FEATURE: Arvydas Lidzius
Courtesy: SJU Athletic Communications  
Release:  01/25/2005

Jan. 25, 2005

PHILADELPHIA - By Brian W. Ferrie '98

Born in Kretniga, Lithuania, Arvydas Lidzius is living a dream. A 6-9 sophomore forward for the Hawks, Lidzius came to the United States at age 17 and graduated from Montrose Christian School in Rockville, MD, about 20 minutes outside Washington, DC.

"I wanted to come to America to study and play basketball," said Lidzius, who did not pick up the sport until he was in fifh grade in his native Lithuania. "[Montrose Christian] had a good reputation for academics and was a good school for basketball. I think they have had about 100 players go on to play in Division I."

As the sixth man for Montrose his senior year (2002-03), Lidzius averaged 8.0 points and 4.0 rebounds a game for a team that posted a 20-1 record and was arguably the best in the Metro DC area. So good, in fact, that five of Lidzius' former teammates played ball for NCAA Division I schools during the 2003-04 season.

When it came time to make his college choice, Lidzius picked Saint Joseph's over American University and Coastal Carolina University.

"Saint Joseph's was probably the only place I really wanted to go to," he said. "I didn't feel as comfortable at the other places. All the people here are so nice and really care about other people. It's a small school, which I wanted, it's good academically and it has a great basketball program, with a good coach and good players. It's exactly what I was looking for."

Lidzius joined the Hawks just in time to participate in the most dominant season in school history, including an undefeated regular season, school-record 30 wins, Atlantic 10 regular-season title and Elite Eight appearance in the NCAA tournament.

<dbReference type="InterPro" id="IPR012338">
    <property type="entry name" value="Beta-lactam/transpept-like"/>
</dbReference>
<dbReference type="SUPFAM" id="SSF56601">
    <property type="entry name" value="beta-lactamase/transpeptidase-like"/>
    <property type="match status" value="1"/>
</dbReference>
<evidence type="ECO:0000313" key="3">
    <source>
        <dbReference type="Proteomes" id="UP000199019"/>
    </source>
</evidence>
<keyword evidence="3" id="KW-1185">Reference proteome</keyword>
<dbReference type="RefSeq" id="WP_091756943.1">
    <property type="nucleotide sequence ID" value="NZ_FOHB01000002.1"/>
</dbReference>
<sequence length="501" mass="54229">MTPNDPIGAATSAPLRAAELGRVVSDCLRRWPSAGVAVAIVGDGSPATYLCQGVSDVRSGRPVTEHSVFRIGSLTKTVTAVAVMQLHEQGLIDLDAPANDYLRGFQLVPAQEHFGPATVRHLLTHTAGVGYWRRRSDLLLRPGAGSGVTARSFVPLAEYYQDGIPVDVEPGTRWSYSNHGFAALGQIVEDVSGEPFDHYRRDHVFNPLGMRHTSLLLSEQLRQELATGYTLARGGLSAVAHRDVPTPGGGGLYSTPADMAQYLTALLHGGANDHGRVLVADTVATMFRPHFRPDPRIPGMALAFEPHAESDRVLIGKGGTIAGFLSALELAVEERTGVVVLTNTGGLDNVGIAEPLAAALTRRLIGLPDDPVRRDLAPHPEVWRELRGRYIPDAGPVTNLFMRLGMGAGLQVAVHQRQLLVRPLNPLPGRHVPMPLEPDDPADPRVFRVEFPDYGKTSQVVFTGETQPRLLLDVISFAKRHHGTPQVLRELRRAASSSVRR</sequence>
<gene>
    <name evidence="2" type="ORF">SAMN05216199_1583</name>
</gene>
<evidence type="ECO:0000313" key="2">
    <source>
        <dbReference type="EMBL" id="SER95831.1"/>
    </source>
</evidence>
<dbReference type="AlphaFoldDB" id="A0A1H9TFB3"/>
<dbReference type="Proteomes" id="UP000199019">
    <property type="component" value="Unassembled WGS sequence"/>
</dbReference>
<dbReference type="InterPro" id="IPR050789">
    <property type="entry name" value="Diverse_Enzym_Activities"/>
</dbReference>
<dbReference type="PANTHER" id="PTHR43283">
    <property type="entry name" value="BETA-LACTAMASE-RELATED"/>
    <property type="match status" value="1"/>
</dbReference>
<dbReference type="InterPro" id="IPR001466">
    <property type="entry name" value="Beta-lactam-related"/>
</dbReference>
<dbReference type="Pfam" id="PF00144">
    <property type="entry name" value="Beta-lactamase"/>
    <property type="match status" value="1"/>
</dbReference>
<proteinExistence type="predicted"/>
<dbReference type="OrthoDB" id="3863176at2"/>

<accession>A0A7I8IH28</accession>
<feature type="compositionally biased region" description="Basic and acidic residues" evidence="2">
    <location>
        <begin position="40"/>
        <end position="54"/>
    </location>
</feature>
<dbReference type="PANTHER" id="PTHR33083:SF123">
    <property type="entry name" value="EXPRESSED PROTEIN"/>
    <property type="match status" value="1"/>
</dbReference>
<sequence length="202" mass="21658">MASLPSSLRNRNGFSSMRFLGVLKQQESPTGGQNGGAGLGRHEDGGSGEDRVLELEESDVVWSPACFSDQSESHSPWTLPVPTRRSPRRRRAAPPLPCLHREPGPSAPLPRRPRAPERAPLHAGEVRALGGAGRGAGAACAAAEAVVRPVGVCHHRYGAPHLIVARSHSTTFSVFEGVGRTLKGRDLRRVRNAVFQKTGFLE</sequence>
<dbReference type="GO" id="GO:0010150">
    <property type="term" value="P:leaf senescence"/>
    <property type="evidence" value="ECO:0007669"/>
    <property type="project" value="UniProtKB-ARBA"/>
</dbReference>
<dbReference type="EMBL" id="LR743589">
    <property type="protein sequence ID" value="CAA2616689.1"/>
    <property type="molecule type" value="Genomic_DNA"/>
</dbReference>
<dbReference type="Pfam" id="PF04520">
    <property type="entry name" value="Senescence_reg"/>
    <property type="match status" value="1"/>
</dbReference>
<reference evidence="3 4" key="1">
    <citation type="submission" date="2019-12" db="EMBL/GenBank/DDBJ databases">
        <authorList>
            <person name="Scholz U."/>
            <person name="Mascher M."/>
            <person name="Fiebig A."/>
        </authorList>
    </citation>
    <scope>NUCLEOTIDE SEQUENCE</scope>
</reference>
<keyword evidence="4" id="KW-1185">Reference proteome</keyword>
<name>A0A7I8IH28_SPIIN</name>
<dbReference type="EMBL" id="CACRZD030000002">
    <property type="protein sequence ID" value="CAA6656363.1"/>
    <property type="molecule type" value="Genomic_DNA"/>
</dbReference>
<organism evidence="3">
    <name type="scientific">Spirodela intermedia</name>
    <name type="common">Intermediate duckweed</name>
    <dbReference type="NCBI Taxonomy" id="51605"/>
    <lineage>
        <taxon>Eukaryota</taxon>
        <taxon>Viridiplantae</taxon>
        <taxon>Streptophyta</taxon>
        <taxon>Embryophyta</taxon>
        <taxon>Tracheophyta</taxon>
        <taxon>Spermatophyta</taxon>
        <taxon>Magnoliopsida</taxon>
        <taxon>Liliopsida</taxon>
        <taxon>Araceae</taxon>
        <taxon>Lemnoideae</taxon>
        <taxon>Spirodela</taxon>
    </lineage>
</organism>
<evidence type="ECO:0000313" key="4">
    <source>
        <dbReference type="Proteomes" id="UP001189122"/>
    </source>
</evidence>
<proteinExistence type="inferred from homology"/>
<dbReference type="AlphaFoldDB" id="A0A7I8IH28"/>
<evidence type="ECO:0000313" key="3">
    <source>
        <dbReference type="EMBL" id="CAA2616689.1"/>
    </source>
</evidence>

"Last year]was just an awesome experience," he related. "I never thought it could happen. It's really hard to describe [the feeling] unless you were a part of it. It was the best basketball experience I've had in my life."

Lidzius played in 20 games for the Hawks last season, registering 18 points and 23 rebounds in 95 minutes. He has played a greater role for the team so far this year, seeing time in seven out of nine games and compiling 14 points and 10 rebounds in 55 minutes.

When asked to describe his strengths as a player, Lidzius commented, "For a big guy, I think I run pretty well, and my shooting is getting better. My defense has definitely improved a lot since got here too. My rebounding [at this point] is not great; it's something I need to work on but is getting better too."

Team player that he is, Lidzius has set no specific statistical goals for himself this season.

"I'm an unselfish person," he stated, "So I really don't worry about myself. The question I ask is, 'what can I do to make the team better?' Because the more we win, the better I'll be as a player and the better my teammates will be too."

That said, Lidzius does have a general idea of the player he would like to become.

"I want to be a guy who can play in the post and on the wing," he explained. "Because the more positions you can play, the harder you are to guard."

Like everyone else associated with the program, Lidzius is not happy about the team's 3-6 start to this season.

"We're not doing that well so far, but I know this team will do whatever it takes to get better," he said. "And we definitely are improving, but we're not where we need to be yet. Our turnovers are killing us. There were a couple games where we were close but because of turnovers we let the other team get away from us, and it's tough to come back. We also need to improve our communication on offense and defense. Those are the things that have been big problems so far. But we're getting better at them, which is why the team is getting better."

If everyone else on the team has an attitude like Lidzius does, this year's Hawks certainly won't be held back by lack of effort.

"No matter where I am or what time it is, I'm going to do whatever it takes to help us win the conference championship and make the NCAA Tournament again," he concluded.